This week we asked June’s Poet in Residence, Cynthia Manick, how spoken word poetry factors into her work and to poetry in general. Here she shares her thoughts and a reading of her piece, “Dear Superman,” originally published at The Cortland Review. We follow this up with another of Cynthia’s powerful poems. —Cami Griep


I believe originally poetry was an auditory experience. People told stories and performed them in front of others. The ability to write was limited to a certain class, but emotion translates over every spectrum. A person may not be able to read, but they can hear a poem and be exhilarated or sad. Hearing the tones, the way a voice emphasizes certain words over the other, and where the poet decides to pause in his or her reading, directs the listener to specific feelings. It’s similar to music. Reading the lyrics give you one sense, but hearing it sung opens up another.

Listen to Cynthia read Dear Superman (with text).


Dear Black Dress

don’t speak to me
don’t speak to me about
the hot haze
that keeps you
up past midnight

the groove held tight
in your double-stitched
inseam     it conjures men
like blooming  jasmine
its scent swells
the mouth

the triangle cinch two quarters down
pit stop
to silhouette
shines a light on legs   a well-lit
street to a body
of currents

i’m not immune to your sorcery
the sweet feed
of darkness
the way damp air travels
from cotton to skin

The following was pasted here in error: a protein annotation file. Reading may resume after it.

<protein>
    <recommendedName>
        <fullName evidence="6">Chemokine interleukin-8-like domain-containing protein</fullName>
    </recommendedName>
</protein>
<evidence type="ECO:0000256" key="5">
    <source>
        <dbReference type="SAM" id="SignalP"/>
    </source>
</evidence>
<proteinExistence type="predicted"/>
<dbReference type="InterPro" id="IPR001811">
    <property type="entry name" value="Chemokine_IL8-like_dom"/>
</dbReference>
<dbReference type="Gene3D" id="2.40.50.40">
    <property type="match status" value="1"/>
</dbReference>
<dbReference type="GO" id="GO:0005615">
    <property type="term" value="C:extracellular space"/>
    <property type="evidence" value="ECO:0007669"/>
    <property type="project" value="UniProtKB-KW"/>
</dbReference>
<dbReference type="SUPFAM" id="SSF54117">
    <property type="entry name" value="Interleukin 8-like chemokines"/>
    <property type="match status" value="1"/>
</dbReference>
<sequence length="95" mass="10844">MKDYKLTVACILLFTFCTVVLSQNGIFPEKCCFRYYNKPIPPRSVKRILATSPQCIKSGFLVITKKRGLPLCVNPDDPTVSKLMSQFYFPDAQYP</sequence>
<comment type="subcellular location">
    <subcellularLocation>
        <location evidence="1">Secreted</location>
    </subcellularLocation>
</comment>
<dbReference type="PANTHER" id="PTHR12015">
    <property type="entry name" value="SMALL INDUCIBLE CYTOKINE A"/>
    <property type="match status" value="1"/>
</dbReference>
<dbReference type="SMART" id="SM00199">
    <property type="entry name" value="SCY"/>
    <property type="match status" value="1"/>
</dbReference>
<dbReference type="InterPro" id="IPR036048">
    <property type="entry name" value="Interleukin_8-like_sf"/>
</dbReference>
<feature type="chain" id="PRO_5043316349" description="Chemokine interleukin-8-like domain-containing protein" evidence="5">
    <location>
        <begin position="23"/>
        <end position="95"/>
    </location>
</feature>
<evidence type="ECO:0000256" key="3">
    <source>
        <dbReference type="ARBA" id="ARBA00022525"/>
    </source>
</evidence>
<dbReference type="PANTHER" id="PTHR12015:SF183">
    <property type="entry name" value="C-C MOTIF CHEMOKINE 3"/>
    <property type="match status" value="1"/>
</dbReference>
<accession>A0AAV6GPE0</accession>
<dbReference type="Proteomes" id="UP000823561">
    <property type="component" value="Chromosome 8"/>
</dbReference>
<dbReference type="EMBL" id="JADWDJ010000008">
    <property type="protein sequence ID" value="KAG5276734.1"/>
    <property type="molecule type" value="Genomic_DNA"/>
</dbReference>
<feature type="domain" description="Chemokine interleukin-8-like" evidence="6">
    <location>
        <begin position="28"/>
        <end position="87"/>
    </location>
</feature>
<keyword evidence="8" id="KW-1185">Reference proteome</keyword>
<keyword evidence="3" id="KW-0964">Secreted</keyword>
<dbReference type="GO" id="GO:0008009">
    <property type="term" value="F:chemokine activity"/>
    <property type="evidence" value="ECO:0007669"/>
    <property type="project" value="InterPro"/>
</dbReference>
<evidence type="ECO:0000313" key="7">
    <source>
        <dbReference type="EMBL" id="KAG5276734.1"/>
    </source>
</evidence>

from skin to mind

you wanna dance—
with all the shadows
that bones make
swallow octaves
cut through   corseted lungs

i try to calm you
sedate you with pink   cardigans
beige brown shawls
but it’s like covering some hump
mama deity
on the prowl
no marrow is safe

“Dear Black Dress” originally appeared in Sou’wester.

Cynthia Manick is the author of Blue Hallelujahs, forthcoming from Black Lawrence Press. A Pushcart Prize nominated poet with a MFA in Creative Writing from the New School, she has received fellowships from Cave Canem, The Hambidge Center for the Creative Arts & Sciences, the Callaloo Creative Writing Workshop, Hedgebrook, Poets House, and the Vermont Studio Center. Her work has appeared in African American Review, Bone Bouquet, Callaloo, DMQ Review, Kweli Journal, Muzzle Magazine, Sou’wester, Pedestal Magazine, Passages North, Tidal Basin, and elsewhere. She currently curates Soul Sister Revue and resides in Brooklyn, New York.